Gold Supporting Member
Joined
Jan 14, 2002
Professional Status
Certified Residential Appraiser
State
Colorado
No wonder nearly half of the people who took the USPAP instructor's test didn't pass it the first time. Sorta like the blind leading the blinder. Hopefully some day the appraisal standards board will prepare a Power Point standardized presentation...until then it's still individual interpretation of how it should be presented.

Read USPAP yourself. Get out a highlighter and highlight the key points. Key in on the Advisory Opinions. Become very sensitive to Scope of the Work and Intended User. Understand the DEFINITIONS. Review the Glossary.

Lastly, if the instructor gives you the answers..take them, pass the test, and feel blessed.
 

Charlotte Dixon

Senior Member
Joined
Jan 16, 2002
Professional Status
Certified Residential Appraiser
State
Delaware
No wonder nearly half of the people who took the USPAP instructor's test didn't pass it the first time.

It's mind boggling isn't it? And I'm sure most of those instructors are no slouches! You've got it right, Mike.
 

USPAP Compliant

Elite Member
Joined
Jan 15, 2002
Professional Status
Certified Residential Appraiser
State
North Carolina
Hopefully some day the appraisal standards board will prepare a Power Point standardized presentation...until then it's still individual interpretation of how it should be presented.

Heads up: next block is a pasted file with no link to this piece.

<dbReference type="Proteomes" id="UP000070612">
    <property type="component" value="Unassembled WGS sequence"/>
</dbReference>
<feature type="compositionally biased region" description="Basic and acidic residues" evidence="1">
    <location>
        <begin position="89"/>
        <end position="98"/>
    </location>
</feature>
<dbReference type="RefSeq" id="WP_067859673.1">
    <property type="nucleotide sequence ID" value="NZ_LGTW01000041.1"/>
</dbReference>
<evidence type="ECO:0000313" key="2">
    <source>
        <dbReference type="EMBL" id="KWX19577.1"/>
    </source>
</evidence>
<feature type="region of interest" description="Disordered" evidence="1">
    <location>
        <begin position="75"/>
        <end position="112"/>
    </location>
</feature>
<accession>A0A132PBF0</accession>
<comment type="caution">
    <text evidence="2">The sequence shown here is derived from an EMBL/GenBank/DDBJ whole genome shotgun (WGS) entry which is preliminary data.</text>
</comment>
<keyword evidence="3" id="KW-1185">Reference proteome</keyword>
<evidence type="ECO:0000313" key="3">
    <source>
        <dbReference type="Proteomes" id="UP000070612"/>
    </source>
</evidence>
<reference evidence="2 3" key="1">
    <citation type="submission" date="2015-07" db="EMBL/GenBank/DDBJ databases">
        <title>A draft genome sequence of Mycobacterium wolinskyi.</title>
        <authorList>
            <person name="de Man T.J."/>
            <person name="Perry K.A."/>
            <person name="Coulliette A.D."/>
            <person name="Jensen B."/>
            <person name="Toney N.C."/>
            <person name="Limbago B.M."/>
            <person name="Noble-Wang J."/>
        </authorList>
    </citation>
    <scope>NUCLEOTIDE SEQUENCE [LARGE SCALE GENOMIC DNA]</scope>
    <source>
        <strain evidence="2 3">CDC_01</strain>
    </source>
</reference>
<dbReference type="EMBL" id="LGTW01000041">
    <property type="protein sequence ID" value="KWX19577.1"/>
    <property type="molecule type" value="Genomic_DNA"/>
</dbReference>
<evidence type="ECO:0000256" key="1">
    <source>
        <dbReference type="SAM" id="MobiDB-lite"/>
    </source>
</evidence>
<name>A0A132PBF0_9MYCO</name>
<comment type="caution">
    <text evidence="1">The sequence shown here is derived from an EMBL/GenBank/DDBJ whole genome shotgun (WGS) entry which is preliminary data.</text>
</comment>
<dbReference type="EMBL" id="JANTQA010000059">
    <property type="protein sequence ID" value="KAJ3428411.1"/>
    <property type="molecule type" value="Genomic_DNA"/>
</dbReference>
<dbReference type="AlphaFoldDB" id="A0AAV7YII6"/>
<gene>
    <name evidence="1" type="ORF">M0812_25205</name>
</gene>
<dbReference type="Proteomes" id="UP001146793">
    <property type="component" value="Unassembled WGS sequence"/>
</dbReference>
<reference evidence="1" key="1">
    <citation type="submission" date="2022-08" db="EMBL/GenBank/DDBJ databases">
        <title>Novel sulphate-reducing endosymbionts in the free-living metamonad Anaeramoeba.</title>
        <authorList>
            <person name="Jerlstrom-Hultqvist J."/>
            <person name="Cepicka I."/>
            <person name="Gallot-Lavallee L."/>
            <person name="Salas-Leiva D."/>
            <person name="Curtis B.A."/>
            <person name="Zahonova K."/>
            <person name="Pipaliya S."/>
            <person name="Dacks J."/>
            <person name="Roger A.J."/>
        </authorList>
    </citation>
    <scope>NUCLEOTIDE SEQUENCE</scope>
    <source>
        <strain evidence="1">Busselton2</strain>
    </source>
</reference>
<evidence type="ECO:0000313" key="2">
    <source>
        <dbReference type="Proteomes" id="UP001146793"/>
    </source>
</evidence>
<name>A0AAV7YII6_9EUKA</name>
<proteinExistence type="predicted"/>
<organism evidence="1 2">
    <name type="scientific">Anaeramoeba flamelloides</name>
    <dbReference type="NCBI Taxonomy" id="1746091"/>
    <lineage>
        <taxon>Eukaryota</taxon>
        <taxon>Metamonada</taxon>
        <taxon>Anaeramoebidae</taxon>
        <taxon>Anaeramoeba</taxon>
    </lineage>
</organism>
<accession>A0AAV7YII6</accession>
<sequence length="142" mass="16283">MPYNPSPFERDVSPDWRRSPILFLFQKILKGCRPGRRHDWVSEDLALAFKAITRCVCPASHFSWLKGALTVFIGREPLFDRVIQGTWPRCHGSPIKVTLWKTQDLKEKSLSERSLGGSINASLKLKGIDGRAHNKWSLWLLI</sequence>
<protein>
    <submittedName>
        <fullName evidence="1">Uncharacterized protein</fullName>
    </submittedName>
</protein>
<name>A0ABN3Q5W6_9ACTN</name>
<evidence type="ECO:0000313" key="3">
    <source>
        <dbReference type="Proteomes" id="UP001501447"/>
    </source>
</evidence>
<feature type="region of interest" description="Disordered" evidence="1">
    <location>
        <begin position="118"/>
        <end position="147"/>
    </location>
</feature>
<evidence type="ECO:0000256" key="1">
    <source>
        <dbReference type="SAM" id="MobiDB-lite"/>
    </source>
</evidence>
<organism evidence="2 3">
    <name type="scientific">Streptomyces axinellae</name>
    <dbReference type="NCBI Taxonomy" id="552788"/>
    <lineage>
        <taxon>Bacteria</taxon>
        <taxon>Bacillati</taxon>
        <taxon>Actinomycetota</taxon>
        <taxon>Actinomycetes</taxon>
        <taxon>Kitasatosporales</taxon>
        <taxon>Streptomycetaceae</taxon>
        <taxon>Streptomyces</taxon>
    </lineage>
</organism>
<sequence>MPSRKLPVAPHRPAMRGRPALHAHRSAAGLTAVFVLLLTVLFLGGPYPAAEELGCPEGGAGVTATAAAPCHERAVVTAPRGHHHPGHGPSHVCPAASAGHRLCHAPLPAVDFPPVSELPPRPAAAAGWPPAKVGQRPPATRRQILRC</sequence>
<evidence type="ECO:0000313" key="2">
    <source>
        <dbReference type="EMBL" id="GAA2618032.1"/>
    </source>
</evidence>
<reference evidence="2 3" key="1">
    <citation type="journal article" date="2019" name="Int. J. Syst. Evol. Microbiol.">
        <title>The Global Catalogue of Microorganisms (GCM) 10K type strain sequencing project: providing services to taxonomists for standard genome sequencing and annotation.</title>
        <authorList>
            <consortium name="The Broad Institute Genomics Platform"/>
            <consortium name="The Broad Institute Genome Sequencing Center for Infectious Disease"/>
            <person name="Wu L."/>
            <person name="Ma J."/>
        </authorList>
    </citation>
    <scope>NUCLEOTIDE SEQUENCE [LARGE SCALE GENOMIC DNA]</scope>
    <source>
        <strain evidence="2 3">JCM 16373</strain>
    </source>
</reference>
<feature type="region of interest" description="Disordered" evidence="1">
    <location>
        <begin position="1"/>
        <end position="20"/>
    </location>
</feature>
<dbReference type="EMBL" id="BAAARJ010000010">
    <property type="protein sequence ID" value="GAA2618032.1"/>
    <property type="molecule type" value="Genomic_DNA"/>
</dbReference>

Mike, ask and ye shall receive! The 2003 USPAP 7-hour and 15-Hour are standardized manuals...all students, in all states will be getting the same books.

Also THE WHOLE COURSE (7 & 15 hour) is on a CD Rom for the instructor complete with a Powerpoint Presentation. I bought a laptop last week and have ordered a multi-media projector and will start learning more about how to use these tools.
 

Mike Garrett RAA

Elite Member
Gold Supporting Member
Joined
Jan 14, 2002
Professional Status
Certified Residential Appraiser
State
Colorado
Thanks for the input Bob...that will help both you and your students grasp what the ASB is trying get across. Guess I will have to give the test another try....my employer (Dearborne) is anxious to have another USPAP instructor since only one of the four passed the test the first time.